It has come to amuse me over recent years: the way we use the expression “The Simple Life”. I recall back in the 1970’s, in my 20’s, I had a yearning for having a smallholding in an idyllic setting, growing vegetables, plants and whatever took my fancy. Already by then, such a notification was concerned as wanting a return to the “simple life”.
Not many years later came a popular tv situation comedy in England called The Good Life. It made for a good comedy situation too: a well to do couple in a slightly upmarket and unevenifiably snobbish suburb of London, trying to scrape a living from growing vegetables and raising wildfowl in their modest sized garden. They had a yearning to return to the “simple life”, but within the comfort zone of suburbia.
It was good entertainment, and I was reminded of it this week when an American situation comedy called The Simple Life was advertised here in the Philippines on tv. I’ve never seen it, but from the brief trailers, the simple life in this context means “getting away from the city”.
Now, I ask, why is it that those caught up in the humdrum existence of the rat race consider their life the norm, and anything else as “the simple life”? The vast majority of those people rushing to work every day are like birds with their wings clipped, living a half life which is probably human life in its simplest form.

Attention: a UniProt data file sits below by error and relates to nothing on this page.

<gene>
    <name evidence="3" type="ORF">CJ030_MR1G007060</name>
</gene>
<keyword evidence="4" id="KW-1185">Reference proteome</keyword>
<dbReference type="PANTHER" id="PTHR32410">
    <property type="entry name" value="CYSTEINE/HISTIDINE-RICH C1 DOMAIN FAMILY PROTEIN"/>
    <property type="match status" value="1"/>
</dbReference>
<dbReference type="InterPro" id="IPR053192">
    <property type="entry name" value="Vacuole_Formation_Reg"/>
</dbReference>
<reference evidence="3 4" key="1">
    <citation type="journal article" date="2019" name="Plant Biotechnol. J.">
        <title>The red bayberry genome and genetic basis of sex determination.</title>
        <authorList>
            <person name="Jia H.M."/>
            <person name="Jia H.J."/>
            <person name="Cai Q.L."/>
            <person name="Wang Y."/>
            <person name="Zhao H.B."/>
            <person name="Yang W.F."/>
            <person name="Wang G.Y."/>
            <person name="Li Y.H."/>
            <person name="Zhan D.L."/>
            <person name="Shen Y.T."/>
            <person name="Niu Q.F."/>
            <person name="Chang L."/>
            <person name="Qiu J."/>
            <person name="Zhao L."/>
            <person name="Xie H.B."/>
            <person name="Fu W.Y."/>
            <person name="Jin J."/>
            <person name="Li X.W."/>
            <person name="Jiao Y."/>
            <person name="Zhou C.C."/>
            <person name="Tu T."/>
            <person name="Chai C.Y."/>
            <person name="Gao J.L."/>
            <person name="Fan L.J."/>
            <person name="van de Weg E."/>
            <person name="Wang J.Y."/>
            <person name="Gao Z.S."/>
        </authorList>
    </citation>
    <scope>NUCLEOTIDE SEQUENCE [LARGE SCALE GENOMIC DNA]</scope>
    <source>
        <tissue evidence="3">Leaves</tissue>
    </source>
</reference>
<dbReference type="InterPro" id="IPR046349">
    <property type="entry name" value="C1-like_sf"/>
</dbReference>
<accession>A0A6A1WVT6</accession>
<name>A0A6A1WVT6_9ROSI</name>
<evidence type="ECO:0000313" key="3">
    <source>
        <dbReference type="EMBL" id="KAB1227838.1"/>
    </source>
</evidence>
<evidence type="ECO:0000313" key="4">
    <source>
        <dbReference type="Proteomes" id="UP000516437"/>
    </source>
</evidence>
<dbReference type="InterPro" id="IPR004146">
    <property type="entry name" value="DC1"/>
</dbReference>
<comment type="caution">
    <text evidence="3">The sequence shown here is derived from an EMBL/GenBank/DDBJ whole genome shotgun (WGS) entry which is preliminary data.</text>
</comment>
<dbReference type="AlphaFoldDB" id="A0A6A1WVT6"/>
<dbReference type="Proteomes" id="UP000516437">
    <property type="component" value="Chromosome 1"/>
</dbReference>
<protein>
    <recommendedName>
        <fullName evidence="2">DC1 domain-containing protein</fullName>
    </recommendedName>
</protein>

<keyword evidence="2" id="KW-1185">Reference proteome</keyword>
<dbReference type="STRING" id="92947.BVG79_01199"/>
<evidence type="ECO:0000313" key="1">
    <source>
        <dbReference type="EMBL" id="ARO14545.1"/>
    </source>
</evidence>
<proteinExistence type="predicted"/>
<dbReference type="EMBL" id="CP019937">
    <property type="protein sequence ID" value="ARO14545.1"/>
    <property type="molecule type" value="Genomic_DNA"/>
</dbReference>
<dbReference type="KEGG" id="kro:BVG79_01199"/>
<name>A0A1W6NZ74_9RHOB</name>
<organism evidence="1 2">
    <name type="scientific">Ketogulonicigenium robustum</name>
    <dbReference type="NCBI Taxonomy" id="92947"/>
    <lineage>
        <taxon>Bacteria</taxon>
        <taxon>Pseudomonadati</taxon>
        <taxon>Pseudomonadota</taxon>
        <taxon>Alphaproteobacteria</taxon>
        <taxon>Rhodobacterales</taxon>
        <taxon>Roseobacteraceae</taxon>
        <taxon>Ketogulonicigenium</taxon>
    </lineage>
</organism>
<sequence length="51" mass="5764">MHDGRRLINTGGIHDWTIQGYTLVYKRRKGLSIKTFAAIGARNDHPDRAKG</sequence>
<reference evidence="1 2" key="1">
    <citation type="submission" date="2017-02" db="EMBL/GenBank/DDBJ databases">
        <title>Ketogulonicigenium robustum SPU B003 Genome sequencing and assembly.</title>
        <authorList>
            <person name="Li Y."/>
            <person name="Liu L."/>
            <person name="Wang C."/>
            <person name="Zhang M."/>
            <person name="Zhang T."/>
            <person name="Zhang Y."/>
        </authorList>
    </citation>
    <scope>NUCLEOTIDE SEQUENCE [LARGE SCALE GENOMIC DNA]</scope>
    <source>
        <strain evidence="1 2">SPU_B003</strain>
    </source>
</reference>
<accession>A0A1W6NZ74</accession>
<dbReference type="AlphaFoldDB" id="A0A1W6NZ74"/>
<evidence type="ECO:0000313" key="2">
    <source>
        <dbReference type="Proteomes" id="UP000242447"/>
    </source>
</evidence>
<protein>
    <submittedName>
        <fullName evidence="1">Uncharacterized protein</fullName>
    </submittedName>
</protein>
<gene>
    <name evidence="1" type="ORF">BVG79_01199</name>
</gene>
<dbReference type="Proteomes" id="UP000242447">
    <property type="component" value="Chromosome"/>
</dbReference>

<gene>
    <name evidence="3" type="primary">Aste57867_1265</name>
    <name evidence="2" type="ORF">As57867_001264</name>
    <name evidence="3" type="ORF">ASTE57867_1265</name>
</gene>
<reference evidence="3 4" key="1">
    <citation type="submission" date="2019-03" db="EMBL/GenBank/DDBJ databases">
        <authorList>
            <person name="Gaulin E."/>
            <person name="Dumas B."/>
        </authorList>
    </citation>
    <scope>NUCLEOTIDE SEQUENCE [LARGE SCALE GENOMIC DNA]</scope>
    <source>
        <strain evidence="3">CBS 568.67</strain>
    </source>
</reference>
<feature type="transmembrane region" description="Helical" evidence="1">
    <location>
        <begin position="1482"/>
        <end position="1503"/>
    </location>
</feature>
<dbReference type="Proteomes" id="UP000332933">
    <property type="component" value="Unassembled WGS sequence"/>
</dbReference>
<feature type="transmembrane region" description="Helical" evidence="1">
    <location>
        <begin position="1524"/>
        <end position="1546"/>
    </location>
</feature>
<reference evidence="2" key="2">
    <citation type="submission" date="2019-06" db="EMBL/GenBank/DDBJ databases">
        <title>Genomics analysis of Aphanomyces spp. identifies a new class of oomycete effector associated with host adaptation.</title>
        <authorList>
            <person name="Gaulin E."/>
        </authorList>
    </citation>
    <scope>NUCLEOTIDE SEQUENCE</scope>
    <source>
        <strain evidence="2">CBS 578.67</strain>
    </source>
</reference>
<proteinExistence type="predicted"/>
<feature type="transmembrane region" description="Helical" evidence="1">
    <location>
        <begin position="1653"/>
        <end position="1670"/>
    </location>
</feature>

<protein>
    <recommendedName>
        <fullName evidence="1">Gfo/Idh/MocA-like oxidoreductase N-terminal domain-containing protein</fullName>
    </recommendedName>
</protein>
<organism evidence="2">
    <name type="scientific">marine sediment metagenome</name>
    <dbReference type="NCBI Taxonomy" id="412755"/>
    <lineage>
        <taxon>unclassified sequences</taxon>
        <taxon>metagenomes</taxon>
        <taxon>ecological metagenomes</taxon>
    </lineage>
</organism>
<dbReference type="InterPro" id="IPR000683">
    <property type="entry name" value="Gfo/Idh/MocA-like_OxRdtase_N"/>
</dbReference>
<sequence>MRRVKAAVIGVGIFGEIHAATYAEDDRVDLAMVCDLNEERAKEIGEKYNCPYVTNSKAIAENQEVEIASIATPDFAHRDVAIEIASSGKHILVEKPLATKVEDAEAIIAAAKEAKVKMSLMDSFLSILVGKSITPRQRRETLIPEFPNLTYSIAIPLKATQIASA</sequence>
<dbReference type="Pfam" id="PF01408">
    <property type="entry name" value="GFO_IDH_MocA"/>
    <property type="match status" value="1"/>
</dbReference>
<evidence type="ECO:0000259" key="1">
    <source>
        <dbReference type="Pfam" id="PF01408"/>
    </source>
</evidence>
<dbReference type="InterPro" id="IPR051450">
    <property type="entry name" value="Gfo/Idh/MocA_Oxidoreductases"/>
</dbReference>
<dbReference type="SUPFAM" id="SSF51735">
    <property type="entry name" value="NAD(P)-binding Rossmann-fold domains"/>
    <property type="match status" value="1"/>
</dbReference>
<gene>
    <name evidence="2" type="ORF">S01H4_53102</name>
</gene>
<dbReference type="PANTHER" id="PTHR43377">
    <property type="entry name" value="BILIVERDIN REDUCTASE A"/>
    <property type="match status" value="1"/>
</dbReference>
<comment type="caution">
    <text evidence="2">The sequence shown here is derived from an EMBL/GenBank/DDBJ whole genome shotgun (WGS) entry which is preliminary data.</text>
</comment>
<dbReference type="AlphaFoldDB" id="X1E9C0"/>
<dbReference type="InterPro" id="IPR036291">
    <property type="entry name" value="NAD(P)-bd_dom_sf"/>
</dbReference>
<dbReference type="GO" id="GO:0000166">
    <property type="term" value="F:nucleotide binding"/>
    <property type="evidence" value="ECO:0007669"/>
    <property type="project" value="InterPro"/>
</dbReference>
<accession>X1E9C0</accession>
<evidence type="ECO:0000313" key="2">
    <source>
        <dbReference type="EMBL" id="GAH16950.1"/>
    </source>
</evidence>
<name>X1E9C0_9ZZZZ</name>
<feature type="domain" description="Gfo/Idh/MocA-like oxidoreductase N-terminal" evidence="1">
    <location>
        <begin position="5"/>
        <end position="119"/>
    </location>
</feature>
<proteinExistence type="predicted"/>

At a rough estimate, I would say over 90% of employed people have jobs they dislike or even hate. They have little scope to think for themselves as they should: their employers dictate what time they should get to work and leave; while they are at work, they are told what to do by their bosses, they have strict rules and regulations to follow, deviation from which can lead to dismissal. What can be simpler than that? No need to even think for yourself when most of your day is dictated to you. Get up like clockwork, commute like clockwork, work like one hand of a multi handed clock, and go home like clockwork. Some may salvage a few moments of individuality each day, but more often than not, by the time they get home they are too tired to re-emerge into the wonderful world of individual human existence.
The rat race, which start and finish lines are the cities of the western world, is the simple life, where the chrysalis of humanity is cocooned by the hard, tight coat of modern employment. Those of us fortunately enough to escape its grip, know this only too well. Those who do find their freedom, whether to raise vegetables, flowers and fowl in the country side, or any other form of self employment where they can use their human faculties all day, can only stand amused when those still trapped dismiss anything beyond their daily existence as “the simple life.”
After all, we can see where the simple life really is.